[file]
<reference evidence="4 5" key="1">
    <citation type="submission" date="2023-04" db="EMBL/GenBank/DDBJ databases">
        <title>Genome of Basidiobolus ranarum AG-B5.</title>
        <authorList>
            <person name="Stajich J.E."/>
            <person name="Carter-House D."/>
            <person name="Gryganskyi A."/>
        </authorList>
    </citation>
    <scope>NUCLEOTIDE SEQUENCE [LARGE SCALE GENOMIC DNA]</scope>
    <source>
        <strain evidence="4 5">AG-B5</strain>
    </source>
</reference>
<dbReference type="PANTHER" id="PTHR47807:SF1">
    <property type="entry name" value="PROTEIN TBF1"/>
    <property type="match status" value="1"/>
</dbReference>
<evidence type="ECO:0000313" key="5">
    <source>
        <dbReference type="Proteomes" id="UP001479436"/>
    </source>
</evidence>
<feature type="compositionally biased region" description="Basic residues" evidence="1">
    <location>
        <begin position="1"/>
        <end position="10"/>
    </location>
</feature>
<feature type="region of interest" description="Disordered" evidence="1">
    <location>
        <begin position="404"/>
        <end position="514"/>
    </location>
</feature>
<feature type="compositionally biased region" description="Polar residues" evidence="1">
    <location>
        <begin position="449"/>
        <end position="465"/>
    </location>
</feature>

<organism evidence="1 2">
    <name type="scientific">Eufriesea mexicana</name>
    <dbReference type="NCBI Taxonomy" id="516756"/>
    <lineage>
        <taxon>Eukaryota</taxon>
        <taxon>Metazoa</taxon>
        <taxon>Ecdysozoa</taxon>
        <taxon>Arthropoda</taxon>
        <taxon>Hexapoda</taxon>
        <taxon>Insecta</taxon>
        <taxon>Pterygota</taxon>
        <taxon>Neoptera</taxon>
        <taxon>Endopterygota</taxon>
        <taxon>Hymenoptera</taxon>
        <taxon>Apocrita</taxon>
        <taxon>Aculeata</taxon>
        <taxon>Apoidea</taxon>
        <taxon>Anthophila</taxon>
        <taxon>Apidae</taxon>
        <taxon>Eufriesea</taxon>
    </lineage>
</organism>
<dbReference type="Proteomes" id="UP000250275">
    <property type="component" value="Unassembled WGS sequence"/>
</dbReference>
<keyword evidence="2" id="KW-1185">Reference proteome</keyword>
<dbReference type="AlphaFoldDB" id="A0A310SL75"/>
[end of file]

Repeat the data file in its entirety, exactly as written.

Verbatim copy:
<reference evidence="4 5" key="1">
    <citation type="submission" date="2023-04" db="EMBL/GenBank/DDBJ databases">
        <title>Genome of Basidiobolus ranarum AG-B5.</title>
        <authorList>
            <person name="Stajich J.E."/>
            <person name="Carter-House D."/>
            <person name="Gryganskyi A."/>
        </authorList>
    </citation>
    <scope>NUCLEOTIDE SEQUENCE [LARGE SCALE GENOMIC DNA]</scope>
    <source>
        <strain evidence="4 5">AG-B5</strain>
    </source>
</reference>
<dbReference type="PANTHER" id="PTHR47807:SF1">
    <property type="entry name" value="PROTEIN TBF1"/>
    <property type="match status" value="1"/>
</dbReference>
<evidence type="ECO:0000313" key="5">
    <source>
        <dbReference type="Proteomes" id="UP001479436"/>
    </source>
</evidence>
<feature type="compositionally biased region" description="Basic residues" evidence="1">
    <location>
        <begin position="1"/>
        <end position="10"/>
    </location>
</feature>
<feature type="region of interest" description="Disordered" evidence="1">
    <location>
        <begin position="404"/>
        <end position="514"/>
    </location>
</feature>
<feature type="compositionally biased region" description="Polar residues" evidence="1">
    <location>
        <begin position="449"/>
        <end position="465"/>
    </location>
</feature>

<organism evidence="1 2">
    <name type="scientific">Eufriesea mexicana</name>
    <dbReference type="NCBI Taxonomy" id="516756"/>
    <lineage>
        <taxon>Eukaryota</taxon>
        <taxon>Metazoa</taxon>
        <taxon>Ecdysozoa</taxon>
        <taxon>Arthropoda</taxon>
        <taxon>Hexapoda</taxon>
        <taxon>Insecta</taxon>
        <taxon>Pterygota</taxon>
        <taxon>Neoptera</taxon>
        <taxon>Endopterygota</taxon>
        <taxon>Hymenoptera</taxon>
        <taxon>Apocrita</taxon>
        <taxon>Aculeata</taxon>
        <taxon>Apoidea</taxon>
        <taxon>Anthophila</taxon>
        <taxon>Apidae</taxon>
        <taxon>Eufriesea</taxon>
    </lineage>
</organism>
<dbReference type="Proteomes" id="UP000250275">
    <property type="component" value="Unassembled WGS sequence"/>
</dbReference>
<keyword evidence="2" id="KW-1185">Reference proteome</keyword>
<dbReference type="AlphaFoldDB" id="A0A310SL75"/>